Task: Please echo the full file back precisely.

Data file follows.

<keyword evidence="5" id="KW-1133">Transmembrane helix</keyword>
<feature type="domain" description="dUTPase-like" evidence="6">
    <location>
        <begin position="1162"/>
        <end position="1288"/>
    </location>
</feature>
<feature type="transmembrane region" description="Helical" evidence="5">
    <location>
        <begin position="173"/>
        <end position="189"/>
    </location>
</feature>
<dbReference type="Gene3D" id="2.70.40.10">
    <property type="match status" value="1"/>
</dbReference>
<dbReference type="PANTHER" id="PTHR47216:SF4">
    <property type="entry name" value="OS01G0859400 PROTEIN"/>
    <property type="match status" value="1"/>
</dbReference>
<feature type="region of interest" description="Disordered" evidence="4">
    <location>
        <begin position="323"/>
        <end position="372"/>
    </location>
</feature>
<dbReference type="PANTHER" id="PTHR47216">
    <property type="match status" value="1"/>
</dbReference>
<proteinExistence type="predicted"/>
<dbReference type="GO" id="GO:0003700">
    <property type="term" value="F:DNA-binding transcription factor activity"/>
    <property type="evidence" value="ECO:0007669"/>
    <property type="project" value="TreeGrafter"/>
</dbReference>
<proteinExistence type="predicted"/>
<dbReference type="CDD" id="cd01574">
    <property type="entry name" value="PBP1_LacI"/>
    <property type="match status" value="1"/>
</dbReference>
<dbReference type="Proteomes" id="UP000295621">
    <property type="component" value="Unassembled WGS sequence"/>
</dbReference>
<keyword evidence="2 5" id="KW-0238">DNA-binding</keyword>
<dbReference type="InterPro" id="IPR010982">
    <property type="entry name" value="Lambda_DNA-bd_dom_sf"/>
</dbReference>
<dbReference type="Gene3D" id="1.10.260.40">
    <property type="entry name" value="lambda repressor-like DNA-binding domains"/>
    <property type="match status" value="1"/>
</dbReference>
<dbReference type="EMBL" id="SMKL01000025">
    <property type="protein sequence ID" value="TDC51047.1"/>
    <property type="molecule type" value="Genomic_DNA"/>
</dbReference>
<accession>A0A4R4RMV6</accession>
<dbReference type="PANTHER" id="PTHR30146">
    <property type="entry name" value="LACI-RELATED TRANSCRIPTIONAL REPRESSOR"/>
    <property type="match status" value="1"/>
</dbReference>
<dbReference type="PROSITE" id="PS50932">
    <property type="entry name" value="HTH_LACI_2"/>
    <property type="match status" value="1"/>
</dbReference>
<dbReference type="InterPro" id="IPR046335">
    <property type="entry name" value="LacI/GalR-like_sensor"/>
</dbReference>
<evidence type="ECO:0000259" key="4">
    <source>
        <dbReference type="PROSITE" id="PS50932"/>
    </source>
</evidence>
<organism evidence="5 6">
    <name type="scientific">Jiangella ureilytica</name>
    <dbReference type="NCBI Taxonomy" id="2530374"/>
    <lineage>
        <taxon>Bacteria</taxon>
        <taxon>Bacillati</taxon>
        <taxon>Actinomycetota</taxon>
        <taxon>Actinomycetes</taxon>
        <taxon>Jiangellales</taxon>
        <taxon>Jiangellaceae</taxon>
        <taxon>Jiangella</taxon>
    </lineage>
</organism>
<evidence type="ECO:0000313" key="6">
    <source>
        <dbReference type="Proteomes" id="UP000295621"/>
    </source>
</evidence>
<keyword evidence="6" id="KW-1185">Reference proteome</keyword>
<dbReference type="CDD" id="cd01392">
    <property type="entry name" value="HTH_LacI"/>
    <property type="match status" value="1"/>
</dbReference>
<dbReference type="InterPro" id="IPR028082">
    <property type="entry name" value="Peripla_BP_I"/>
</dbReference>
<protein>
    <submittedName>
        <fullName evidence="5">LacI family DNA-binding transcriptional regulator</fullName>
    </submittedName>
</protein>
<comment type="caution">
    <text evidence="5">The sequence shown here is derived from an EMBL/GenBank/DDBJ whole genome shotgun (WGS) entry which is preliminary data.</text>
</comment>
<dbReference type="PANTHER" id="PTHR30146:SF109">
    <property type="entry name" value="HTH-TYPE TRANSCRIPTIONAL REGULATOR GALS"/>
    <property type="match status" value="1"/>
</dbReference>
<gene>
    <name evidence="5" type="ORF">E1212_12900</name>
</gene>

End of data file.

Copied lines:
<keyword evidence="5" id="KW-1133">Transmembrane helix</keyword>
<feature type="domain" description="dUTPase-like" evidence="6">
    <location>
        <begin position="1162"/>
        <end position="1288"/>
    </location>
</feature>
<feature type="transmembrane region" description="Helical" evidence="5">
    <location>
        <begin position="173"/>
        <end position="189"/>
    </location>
</feature>
<dbReference type="Gene3D" id="2.70.40.10">
    <property type="match status" value="1"/>
</dbReference>
<dbReference type="PANTHER" id="PTHR47216:SF4">
    <property type="entry name" value="OS01G0859400 PROTEIN"/>
    <property type="match status" value="1"/>
</dbReference>
<feature type="region of interest" description="Disordered" evidence="4">
    <location>
        <begin position="323"/>
        <end position="372"/>
    </location>
</feature>
<dbReference type="PANTHER" id="PTHR47216">
    <property type="match status" value="1"/>
</dbReference>
<proteinExistence type="predicted"/>
<dbReference type="GO" id="GO:0003700">
    <property type="term" value="F:DNA-binding transcription factor activity"/>
    <property type="evidence" value="ECO:0007669"/>
    <property type="project" value="TreeGrafter"/>
</dbReference>
<proteinExistence type="predicted"/>
<dbReference type="CDD" id="cd01574">
    <property type="entry name" value="PBP1_LacI"/>
    <property type="match status" value="1"/>
</dbReference>
<dbReference type="Proteomes" id="UP000295621">
    <property type="component" value="Unassembled WGS sequence"/>
</dbReference>
<keyword evidence="2 5" id="KW-0238">DNA-binding</keyword>
<dbReference type="InterPro" id="IPR010982">
    <property type="entry name" value="Lambda_DNA-bd_dom_sf"/>
</dbReference>
<dbReference type="Gene3D" id="1.10.260.40">
    <property type="entry name" value="lambda repressor-like DNA-binding domains"/>
    <property type="match status" value="1"/>
</dbReference>
<dbReference type="EMBL" id="SMKL01000025">
    <property type="protein sequence ID" value="TDC51047.1"/>
    <property type="molecule type" value="Genomic_DNA"/>
</dbReference>
<accession>A0A4R4RMV6</accession>
<dbReference type="PANTHER" id="PTHR30146">
    <property type="entry name" value="LACI-RELATED TRANSCRIPTIONAL REPRESSOR"/>
    <property type="match status" value="1"/>
</dbReference>
<dbReference type="PROSITE" id="PS50932">
    <property type="entry name" value="HTH_LACI_2"/>
    <property type="match status" value="1"/>
</dbReference>
<dbReference type="InterPro" id="IPR046335">
    <property type="entry name" value="LacI/GalR-like_sensor"/>
</dbReference>
<evidence type="ECO:0000259" key="4">
    <source>
        <dbReference type="PROSITE" id="PS50932"/>
    </source>
</evidence>
<organism evidence="5 6">
    <name type="scientific">Jiangella ureilytica</name>
    <dbReference type="NCBI Taxonomy" id="2530374"/>
    <lineage>
        <taxon>Bacteria</taxon>
        <taxon>Bacillati</taxon>
        <taxon>Actinomycetota</taxon>
        <taxon>Actinomycetes</taxon>
        <taxon>Jiangellales</taxon>
        <taxon>Jiangellaceae</taxon>
        <taxon>Jiangella</taxon>
    </lineage>
</organism>
<evidence type="ECO:0000313" key="6">
    <source>
        <dbReference type="Proteomes" id="UP000295621"/>
    </source>
</evidence>
<keyword evidence="6" id="KW-1185">Reference proteome</keyword>
<dbReference type="CDD" id="cd01392">
    <property type="entry name" value="HTH_LacI"/>
    <property type="match status" value="1"/>
</dbReference>
<dbReference type="InterPro" id="IPR028082">
    <property type="entry name" value="Peripla_BP_I"/>
</dbReference>
<protein>
    <submittedName>
        <fullName evidence="5">LacI family DNA-binding transcriptional regulator</fullName>
    </submittedName>
</protein>
<comment type="caution">
    <text evidence="5">The sequence shown here is derived from an EMBL/GenBank/DDBJ whole genome shotgun (WGS) entry which is preliminary data.</text>
</comment>
<dbReference type="PANTHER" id="PTHR30146:SF109">
    <property type="entry name" value="HTH-TYPE TRANSCRIPTIONAL REGULATOR GALS"/>
    <property type="match status" value="1"/>
</dbReference>
<gene>
    <name evidence="5" type="ORF">E1212_12900</name>
</gene>